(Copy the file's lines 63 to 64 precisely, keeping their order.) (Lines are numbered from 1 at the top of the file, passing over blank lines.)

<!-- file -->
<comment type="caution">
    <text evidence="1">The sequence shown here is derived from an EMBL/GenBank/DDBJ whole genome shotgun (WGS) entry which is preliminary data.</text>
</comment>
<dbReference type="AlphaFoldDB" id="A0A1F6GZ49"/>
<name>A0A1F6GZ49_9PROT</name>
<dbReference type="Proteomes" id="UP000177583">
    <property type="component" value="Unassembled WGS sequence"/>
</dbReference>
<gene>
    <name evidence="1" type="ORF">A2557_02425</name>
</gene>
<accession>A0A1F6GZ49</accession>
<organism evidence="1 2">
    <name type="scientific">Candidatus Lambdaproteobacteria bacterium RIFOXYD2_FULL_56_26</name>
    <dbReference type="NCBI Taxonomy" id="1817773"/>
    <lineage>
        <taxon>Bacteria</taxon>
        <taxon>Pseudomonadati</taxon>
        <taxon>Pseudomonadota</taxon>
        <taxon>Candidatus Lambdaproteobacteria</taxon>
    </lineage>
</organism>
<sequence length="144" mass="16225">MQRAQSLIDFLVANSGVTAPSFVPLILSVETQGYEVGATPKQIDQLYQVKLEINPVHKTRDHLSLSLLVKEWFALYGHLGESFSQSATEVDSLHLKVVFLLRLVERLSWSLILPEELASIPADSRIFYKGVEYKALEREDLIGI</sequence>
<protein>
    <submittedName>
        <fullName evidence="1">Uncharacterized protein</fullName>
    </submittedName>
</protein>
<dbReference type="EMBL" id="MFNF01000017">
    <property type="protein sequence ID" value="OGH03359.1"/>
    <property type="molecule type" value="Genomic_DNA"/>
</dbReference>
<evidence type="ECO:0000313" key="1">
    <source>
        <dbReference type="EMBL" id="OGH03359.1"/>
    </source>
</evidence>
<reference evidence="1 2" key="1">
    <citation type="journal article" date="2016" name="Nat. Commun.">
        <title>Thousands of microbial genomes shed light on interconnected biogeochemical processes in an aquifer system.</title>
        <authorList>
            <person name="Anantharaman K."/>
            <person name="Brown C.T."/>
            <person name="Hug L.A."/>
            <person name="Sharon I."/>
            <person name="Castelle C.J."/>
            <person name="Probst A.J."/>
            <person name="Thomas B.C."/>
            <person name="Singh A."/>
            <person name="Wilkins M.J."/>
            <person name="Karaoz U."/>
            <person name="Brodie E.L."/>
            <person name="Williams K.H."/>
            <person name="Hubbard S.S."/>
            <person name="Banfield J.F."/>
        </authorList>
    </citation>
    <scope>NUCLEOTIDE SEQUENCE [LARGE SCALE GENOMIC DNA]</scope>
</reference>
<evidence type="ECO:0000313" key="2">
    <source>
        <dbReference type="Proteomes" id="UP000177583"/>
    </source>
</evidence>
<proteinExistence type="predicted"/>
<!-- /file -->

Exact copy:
    </source>
</evidence>